Walmart, Target, Best Buy take steps to curb gift card fraud
By Jonathan Stempel NEW YORK (Reuters) - Walmart Inc , Target Corp and Best Buy Co have made changes to their gift card programs to reduce the risk of fraud as consumers enter the holiday shopping season. Barbara Underwood and Josh Shapiro, the attorneys general of New York and Pennsylvania, announced the changes on Tuesday, as part of a more than year-long initiative to thwart scam artists.
By Jonathan Stempel
NEW YORK (Reuters) - Walmart Inc
Barbara Underwood and Josh Shapiro, the attorneys general of New York and Pennsylvania, announced the changes on Tuesday, as part of a more than year-long initiative to thwart scam artists.
The changes include reducing purchase limits on store-branded gift cards in a single transaction, limiting how much can be loaded onto the cards, and prohibiting the redemption of store-branded gift cards for other gift cards.
Walmart, Target and Best Buy also bolstered training to help employees spot scams and warn potential victims.
"By working collaboratively with these retailers, we've created a way for businesses to take proactive steps to prevent scams," Underwood said in a statement.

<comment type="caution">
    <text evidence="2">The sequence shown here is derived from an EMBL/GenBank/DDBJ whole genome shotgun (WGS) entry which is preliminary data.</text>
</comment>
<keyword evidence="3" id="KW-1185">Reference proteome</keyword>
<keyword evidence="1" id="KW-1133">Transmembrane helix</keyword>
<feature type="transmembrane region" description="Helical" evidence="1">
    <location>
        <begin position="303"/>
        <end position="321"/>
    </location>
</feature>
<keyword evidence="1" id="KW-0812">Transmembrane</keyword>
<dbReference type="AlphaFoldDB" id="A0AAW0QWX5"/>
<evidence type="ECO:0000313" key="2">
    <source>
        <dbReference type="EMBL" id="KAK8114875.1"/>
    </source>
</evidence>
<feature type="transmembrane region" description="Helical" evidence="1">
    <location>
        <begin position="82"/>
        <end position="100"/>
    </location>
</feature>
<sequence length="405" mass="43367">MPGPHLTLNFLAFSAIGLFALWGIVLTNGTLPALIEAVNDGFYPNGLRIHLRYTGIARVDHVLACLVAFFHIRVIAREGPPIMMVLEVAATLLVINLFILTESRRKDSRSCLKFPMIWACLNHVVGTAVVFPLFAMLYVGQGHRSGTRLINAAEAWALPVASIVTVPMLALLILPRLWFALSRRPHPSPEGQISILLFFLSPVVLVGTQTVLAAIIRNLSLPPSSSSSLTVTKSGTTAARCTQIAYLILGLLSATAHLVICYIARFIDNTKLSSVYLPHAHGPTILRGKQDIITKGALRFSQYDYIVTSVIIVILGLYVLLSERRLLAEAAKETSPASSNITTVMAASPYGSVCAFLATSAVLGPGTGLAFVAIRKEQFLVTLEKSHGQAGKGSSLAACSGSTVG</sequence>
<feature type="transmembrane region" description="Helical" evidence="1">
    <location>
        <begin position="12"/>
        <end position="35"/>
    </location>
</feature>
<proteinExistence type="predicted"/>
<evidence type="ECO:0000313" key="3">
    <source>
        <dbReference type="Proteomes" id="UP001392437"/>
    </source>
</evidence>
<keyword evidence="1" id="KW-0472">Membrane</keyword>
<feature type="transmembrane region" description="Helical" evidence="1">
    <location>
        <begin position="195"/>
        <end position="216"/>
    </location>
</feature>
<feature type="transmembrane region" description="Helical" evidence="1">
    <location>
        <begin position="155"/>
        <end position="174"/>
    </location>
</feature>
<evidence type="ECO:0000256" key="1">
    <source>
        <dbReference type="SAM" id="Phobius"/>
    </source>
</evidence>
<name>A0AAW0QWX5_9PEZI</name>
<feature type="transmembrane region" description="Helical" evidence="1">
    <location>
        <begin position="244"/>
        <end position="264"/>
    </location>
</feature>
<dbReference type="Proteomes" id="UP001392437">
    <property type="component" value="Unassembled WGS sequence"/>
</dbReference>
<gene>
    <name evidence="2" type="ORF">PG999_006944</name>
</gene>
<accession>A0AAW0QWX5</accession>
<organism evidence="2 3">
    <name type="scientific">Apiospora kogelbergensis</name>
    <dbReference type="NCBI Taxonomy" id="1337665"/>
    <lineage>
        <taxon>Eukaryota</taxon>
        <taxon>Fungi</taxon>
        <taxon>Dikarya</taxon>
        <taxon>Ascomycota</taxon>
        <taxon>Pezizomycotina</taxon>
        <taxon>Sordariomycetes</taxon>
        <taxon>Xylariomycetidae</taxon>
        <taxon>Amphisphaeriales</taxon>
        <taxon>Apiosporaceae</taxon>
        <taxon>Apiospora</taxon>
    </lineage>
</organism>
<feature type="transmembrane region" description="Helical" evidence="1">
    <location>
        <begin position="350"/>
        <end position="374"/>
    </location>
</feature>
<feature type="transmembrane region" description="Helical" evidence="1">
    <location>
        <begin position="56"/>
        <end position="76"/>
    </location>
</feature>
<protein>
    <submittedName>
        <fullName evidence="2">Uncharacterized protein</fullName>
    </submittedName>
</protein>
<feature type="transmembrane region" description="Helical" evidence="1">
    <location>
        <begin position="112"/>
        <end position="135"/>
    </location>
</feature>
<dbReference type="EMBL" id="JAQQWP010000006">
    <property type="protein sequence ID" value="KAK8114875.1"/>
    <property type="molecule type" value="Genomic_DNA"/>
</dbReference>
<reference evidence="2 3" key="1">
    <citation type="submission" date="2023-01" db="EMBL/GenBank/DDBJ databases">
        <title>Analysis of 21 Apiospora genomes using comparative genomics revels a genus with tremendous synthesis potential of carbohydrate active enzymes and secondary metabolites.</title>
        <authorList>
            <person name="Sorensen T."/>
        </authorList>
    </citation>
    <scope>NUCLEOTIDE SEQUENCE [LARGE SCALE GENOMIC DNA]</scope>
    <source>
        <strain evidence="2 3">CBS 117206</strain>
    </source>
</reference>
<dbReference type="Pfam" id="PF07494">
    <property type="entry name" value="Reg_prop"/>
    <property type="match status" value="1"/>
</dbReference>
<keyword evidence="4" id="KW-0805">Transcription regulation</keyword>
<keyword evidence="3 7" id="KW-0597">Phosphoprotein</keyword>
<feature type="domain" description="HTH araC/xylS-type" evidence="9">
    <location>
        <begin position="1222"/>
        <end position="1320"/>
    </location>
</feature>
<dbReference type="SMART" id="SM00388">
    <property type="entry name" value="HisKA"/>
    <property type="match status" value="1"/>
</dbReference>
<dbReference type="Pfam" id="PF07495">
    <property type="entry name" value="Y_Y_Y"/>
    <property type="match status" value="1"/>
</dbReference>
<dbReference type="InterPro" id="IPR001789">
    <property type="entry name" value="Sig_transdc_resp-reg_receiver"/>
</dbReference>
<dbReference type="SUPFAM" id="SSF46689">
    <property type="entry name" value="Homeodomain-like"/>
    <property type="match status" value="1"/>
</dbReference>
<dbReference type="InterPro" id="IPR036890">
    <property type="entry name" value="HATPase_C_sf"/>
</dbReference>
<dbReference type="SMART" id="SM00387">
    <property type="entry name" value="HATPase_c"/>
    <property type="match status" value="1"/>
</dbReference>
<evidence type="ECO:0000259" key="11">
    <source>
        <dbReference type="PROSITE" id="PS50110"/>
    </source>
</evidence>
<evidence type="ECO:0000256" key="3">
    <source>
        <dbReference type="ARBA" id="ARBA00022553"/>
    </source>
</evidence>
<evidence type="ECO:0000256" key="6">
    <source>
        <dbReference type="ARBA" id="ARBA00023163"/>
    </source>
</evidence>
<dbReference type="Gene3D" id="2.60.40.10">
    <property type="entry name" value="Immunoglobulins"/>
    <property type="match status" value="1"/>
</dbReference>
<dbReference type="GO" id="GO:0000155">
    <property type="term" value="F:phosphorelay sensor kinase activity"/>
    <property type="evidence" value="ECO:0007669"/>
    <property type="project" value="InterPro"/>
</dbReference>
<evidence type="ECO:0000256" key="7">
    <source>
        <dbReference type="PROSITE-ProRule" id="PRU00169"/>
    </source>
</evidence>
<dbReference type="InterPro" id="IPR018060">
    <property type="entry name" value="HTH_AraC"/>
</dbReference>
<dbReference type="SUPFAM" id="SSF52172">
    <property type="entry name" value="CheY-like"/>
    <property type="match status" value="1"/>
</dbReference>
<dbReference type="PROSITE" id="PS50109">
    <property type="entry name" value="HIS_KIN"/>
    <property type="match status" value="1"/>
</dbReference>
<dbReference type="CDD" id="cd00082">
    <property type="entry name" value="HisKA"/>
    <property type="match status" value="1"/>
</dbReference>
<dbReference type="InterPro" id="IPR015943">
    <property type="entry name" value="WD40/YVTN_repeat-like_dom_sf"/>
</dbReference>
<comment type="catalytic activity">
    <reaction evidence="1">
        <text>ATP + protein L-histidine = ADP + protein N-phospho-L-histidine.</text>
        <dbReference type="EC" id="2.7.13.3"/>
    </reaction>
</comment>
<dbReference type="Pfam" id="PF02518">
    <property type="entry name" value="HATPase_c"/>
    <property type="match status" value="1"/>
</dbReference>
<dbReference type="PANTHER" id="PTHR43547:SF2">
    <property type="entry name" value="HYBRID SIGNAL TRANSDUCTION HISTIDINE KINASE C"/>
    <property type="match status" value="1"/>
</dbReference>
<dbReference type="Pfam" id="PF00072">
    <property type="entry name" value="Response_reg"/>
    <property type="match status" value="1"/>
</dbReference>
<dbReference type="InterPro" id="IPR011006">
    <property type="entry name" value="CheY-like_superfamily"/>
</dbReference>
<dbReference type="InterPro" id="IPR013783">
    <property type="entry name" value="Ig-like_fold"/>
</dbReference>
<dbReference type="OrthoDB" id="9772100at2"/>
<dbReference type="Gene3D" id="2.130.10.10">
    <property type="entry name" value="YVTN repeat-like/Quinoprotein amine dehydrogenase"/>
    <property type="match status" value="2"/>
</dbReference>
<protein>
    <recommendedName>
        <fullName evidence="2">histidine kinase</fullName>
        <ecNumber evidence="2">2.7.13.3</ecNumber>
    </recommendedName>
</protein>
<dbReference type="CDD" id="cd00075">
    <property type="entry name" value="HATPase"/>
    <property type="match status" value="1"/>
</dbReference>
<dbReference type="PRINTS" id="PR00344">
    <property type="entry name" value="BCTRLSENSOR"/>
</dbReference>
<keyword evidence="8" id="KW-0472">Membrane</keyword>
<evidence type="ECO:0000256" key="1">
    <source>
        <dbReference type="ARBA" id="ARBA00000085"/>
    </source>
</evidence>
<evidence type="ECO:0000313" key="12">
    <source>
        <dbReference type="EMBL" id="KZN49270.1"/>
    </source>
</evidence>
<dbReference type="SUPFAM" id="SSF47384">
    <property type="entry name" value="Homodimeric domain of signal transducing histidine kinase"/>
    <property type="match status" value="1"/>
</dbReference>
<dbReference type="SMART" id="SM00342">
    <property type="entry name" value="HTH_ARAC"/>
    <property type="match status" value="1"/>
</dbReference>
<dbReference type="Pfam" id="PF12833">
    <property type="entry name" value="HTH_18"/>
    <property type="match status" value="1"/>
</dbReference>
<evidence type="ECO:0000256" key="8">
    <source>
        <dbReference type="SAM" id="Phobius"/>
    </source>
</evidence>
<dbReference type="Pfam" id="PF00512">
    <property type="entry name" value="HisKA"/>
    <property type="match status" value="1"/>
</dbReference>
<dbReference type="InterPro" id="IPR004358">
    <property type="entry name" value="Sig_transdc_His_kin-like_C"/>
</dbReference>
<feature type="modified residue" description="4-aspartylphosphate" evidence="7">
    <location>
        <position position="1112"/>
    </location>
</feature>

The National Retail Federation said gift cards are the most popular item on consumers' wish lists for the 12th straight year, requested by 60 percent of 7,313 people surveyed.
Last month, the Federal Trade Commission said 26 percent of victims reporting scams between January and September said they paid with gift cards, up from just 7 percent in 2015.
Losses through September from gift and 'reload' cards totalled $53 million, up from $40 million for all of 2017, with a median loss of about $500 per incident. (http://www.ftc.gov/news-events/blogs/data-spotlight/2018/10/scammers-increasingly-demand-payment-gift-card)
Regulators said scammers often use retail gift cards to buy third-party cards such as iTunes, Steam and Google Play that can be resold on the black market, and impersonate other people to swindle unwitting victims.
Common impersonations include grandchildren claiming they got into trouble, such as arrests or accidents, and needed money for bail or lawyers; Internal Revenue Service agents claiming, often angrily, that taxes were owed; and tech support employees seeking payments to fix alleged viruses on victims' computers.
Underwood and Shapiro said retail gift cards cannot be used for such expenses, and that the IRS does not cold-call people.
They also said consumers should not volunteer gift card numbers to people they don't know, and should contact state consumer officials or law enforcement if they believe they were targeted.
(Reporting by Jonathan Stempel in New York; Editing by Susan Thomas)
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